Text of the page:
Academics

305 posts

Review of The Proselyte and the Prophet

The first review of my book on Targum Ruth, The Proselyte and the Prophet, came out this week on Reading Religion. Steven Fassberg offered a very gracious summary and review of the book while providing context for the study of the Targumim of the Megilloth. Please read it all, but to keep the suspense from building any longer, here are some of his concluding words. As much as the book is about the Targum Ruth, it […]

Lectionary Sermon Preparation Resources

My good friend and fellow scholar and clergy member Dr. Richard Wright has started a new(ish) blog with Greek and Hebrew resources following the Lectionary, Plenum creaturis. Rick has provided notes on the Hebrew (Aramaic) and Greek texts assigned for the given week based upon the Revised Common Lectionary. It is well worth looking at and a great help for those whose seminary training included little language instruction. This should be on every preacher’s blogroll […]

IOTS 2018 – Targum Lamentations 1:15 and Isaiah 63:3

In a couple of weeks I will heading out to London to join with other Targum scholars for IOTS 2018. I am returning to TgLam for a short note on the relationship between the Targum and Isa. 63:3. This is my proposal. “The Lord has trodden as in a wine press,” A note regarding TgLam 1:15 and Isa. 63:3 The biblical text of Lamentations is already a rather graphic and dramatic passage: Lam. 1:15 The […]

On laughing at students’ mistakes | Remnant of Giants

Deane is absolutely right. It has always rubbed me the wrong way. Very similar to the way in which “Dean Dad,” a community college dean who blogs anonymously, would openly mock or criticize his faculty and others who were in their community. Oddly enough, Inside Higher Ed decided to make him a regularly contributor. Dean’s quote below reminds me of a favorite admonition. “Never make for of someone for mispronouncing a word. It means they […]

Congratulations to Jeremy Schipper!

Kudos to Jeremy Schipper of Temple U,  a friend and colleague who is very deserving of being awarded a 2018 Guggenheim Fellowship! As a Guggenheim Fellow, Schipper will be writing a book currently titled Demark Vesey’s Bible: Biblical Interpretation and the Trial that Changed a Nation. In 1822, Denmark Vesey, a formerly enslaved man of African descent, was convicted of plotting an insurrection in Charleston, South Carolina. The book focuses on uses of biblical texts […]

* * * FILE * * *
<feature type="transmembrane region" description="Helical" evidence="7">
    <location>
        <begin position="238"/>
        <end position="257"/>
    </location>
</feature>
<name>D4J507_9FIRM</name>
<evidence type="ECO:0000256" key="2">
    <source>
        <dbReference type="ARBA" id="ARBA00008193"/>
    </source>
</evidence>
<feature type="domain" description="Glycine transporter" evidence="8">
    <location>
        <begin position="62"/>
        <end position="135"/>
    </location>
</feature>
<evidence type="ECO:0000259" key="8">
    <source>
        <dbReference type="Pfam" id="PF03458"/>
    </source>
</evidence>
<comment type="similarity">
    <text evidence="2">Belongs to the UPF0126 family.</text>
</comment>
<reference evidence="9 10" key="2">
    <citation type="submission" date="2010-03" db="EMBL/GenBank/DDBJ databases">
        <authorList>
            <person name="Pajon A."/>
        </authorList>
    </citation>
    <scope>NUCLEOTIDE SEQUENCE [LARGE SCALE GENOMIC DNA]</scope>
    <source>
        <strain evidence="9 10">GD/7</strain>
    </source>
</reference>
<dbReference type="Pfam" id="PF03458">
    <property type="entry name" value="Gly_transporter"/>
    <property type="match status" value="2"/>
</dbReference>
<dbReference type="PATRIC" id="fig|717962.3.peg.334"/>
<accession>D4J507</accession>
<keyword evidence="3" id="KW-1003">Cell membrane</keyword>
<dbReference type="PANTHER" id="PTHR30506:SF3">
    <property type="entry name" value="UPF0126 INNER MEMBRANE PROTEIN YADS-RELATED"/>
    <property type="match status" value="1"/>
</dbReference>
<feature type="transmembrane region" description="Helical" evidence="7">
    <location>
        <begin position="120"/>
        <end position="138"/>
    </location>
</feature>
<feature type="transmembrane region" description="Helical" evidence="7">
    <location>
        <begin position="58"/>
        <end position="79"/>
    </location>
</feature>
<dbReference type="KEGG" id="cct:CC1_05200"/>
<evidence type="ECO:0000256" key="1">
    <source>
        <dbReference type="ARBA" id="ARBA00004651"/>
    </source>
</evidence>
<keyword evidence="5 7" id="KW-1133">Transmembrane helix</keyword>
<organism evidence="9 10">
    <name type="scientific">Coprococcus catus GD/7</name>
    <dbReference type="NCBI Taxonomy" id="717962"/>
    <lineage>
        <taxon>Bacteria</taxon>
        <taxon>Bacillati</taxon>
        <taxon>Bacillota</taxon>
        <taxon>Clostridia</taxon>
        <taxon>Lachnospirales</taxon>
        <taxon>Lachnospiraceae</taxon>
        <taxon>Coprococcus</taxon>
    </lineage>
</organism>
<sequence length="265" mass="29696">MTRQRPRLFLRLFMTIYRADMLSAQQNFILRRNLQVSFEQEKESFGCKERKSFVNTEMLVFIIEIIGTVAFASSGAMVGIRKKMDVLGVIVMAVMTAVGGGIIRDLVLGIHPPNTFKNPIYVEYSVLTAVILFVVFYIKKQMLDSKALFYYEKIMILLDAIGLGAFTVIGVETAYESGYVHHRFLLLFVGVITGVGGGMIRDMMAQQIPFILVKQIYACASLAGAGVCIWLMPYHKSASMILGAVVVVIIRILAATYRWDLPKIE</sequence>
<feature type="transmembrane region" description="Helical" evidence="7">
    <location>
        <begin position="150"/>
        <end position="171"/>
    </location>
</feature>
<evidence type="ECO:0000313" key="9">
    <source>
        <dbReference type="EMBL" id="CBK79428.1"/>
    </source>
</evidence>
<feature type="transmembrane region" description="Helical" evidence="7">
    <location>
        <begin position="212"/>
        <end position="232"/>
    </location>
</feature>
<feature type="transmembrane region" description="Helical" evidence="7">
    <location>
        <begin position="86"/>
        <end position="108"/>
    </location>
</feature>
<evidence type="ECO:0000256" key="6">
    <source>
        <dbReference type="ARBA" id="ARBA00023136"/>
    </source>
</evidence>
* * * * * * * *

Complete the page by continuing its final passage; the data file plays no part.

Moving from Sente to EndNote (with screenshots)

In a previous post (Sente is (long) dead, long live EndNote?) I wrote about the fact that Sente, the bibliographic database solution I had espoused is now defunct and that I had moved over to EndNote. (And I feel horrible about that! Coincidentally a former PSU student of mine just emailed me to say that she just found out that Sente was dead, just as she was starting her doctoral research! Better now than later, […]

Sente is (long) dead, long live EndNote?

Several years ago I wrote about seeking a bibliographic software. I had been using EndNote for years, but I wanted a solution that would allow me to archive and annotate PDFs while also having access to them on the iPad. I chose the “walled garden” of Sente. It was well integrated, had server support, and required little work on my part to keep it up. The latter was in distinction from various other solutions at […]

Cognitive Offloading in Biblical Scholarship

It has been years since I have posted anything within the Biblioblogosphere echo chamber. (Hello? Is anyone still reading?) But this weekend I noticed a new “service” for biblical scholars. The Expurgated Review of Biblical Literature is “a community project of the Society of the Blessed St. José Buenaventura Durruti (SBSJB).” Durruti was a Spanish anarchist and I assume the Society is a sarcastic fiction. I like that touch! The purpose of the site is […]

Lancelot of Andrewes, with Thanksgiving

I admit my own ignorance, I have never known about this cleric and scholar until today. The Commemoration for Morning Prayer was for Lancelot Andrewes (1555-1626), Bishop of Winchester. His feast day was the 25th of September. [Andrewes] was on the committee of scholars that produced the King James Translation of the Bible, and probably contributed more to that work than any other single person. It is accordingly no surprise to find him not only a […]

The Illumination of Archaeology

Recently (July 2017) there was a story about “ancient Canaanite DNA” disproves the Bible. For example, The Independent in the UK had this headline: “Bible says Canaanites were wiped out by Israelites but scientists just found their descendants living in Lebanon.” Except, of course, that the Bible says no such thing. This comes up with reasonable frequency, some discovery offers interesting insight into the world of the ancient Levant, but in order get clicks and sell stories they are framed […]